László Bank, László Haraszthy, Adrienn Horváth and Győző F. Horváth
In this study, the results of a long-term nest box installation program of the Common Barn-owl Tyto alba (Scopoli, 1769) in Southern Hungary were evaluated, which program was conducted during a 24-year period (1995–2018). The percentages of occupied nest boxes ranged from 9.72 to 73.44% in the first breeding periods while this varied between 0 and 41.46% in the case of repeated clutches in the same nest boxes with second broods. A total of 1,265 breeding attempts were recorded including 1,020 (80.63%) in the first and 245 (19.36%) in the second breeding periods, from which a total of 210 (16.6%) clutches did not produce any fledglings. The modal clutch size was 7 eggs in both first and second annual clutches. However, the value of productivity was higher in the case of larger clutch sizes and we found significant linear relationship between initial clutch size and fledgling production per nesting attempt in both breeding periods. Significant variation of reproductive parameters was observed among the years. The proportion of egg loss showed significant decline, while the change of hatching success and the variation of annual productivity showed significant slight positive linear trend during the 24 years. Our results suggested that despite the outlier values of reproduction characteristics in the extreme years with negative effect, a relatively stable Common Barn-owl population can be maintained by the placement of nest boxes in the investigated region.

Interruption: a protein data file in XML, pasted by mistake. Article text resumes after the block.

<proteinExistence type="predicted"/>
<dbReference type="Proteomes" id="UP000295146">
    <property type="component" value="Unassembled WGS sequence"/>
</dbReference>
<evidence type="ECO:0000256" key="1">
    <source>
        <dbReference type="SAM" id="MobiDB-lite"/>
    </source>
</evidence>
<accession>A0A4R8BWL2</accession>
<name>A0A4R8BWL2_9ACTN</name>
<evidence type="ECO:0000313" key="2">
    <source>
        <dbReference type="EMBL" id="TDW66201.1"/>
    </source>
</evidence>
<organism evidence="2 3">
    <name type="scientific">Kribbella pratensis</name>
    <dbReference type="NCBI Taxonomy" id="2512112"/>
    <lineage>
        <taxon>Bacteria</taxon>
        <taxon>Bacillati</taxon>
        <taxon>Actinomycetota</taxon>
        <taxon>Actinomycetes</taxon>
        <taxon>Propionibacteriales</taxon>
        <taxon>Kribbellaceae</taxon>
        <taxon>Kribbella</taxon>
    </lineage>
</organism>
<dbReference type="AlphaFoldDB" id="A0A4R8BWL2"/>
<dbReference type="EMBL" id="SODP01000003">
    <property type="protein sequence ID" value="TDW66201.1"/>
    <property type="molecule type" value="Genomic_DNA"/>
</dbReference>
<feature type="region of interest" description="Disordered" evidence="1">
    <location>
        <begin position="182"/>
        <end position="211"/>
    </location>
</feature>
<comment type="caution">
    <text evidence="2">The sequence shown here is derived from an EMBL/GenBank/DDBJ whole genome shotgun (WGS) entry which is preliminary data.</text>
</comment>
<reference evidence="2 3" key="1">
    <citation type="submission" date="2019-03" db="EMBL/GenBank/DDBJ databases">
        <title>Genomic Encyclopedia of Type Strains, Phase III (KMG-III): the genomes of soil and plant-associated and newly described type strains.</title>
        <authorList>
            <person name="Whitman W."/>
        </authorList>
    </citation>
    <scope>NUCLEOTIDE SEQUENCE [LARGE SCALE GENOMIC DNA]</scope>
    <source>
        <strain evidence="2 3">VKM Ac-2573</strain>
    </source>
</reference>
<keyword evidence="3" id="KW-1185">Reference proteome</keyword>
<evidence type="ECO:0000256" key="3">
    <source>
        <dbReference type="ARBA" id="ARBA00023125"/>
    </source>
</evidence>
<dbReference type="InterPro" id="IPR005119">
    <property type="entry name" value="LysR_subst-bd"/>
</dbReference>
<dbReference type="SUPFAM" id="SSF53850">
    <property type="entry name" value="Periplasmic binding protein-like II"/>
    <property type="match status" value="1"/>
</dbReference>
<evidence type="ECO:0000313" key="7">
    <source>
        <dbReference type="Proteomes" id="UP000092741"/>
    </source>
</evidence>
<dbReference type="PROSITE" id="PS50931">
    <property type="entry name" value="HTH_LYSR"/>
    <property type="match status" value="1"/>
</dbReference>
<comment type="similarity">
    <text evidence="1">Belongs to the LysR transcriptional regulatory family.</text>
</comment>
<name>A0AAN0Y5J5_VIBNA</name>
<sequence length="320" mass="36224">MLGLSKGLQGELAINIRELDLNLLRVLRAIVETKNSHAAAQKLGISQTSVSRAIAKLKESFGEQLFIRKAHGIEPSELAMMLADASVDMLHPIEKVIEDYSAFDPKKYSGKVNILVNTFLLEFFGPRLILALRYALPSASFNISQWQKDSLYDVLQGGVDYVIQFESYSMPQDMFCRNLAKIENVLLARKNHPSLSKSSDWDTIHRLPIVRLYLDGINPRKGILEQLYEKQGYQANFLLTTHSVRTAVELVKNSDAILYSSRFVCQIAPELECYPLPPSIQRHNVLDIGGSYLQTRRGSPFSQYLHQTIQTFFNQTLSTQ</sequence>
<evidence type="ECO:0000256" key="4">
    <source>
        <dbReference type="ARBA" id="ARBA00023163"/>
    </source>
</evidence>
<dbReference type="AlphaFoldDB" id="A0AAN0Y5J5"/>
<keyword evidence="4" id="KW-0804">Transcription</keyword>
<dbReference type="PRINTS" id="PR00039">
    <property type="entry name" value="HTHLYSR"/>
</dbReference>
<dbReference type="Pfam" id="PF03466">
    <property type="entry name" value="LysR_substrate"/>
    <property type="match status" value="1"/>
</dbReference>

Adrienn Horváth, Anita Morvai and Győző F. Horváth
This study investigated the dietary niche of the Barn Owl (Tyto alba) in an intensively farmed landscape, based on pellet samples from 12 nesting pairs containing 25 animal taxa and 1,994 prey items after the breeding season in 2016. Based on land use categories of the buffer area around each nest, three landscape types (agricultural, mosaic, urban) were considered, to analyse the diet composition and food-niche parameters. Niche breadth was calculated at the local and landscape level. Small mammals were the most frequent in the diet than other prey in each of the landscape types. The Common Vole (Microtus arvalis), considered to be an important agricultural pest was the most numerous prey in all landscape groups. The trophic niche of Barn Owl varied between 0.69 – 0.86 at the local level, and the overall value of niche breadth was significantly higher in the urban than in the other two landscape types. Our results showed that the increase of Common Vole frequency lead to a decrease in niche breadth; significantly negative relationship was detected between these parameters. Despite differences in niche breadth, similarly high niche overlaps were detected by the randomisation test in the three landscapes. Our results suggest that the diet composition of Barn Owls, mainly their food-niche pattern, reflected prey availability in the comparison of the studied landscapes, which pointed out that it is necessary to examine the dietary difference of Barn Owls at the finer scale of land use.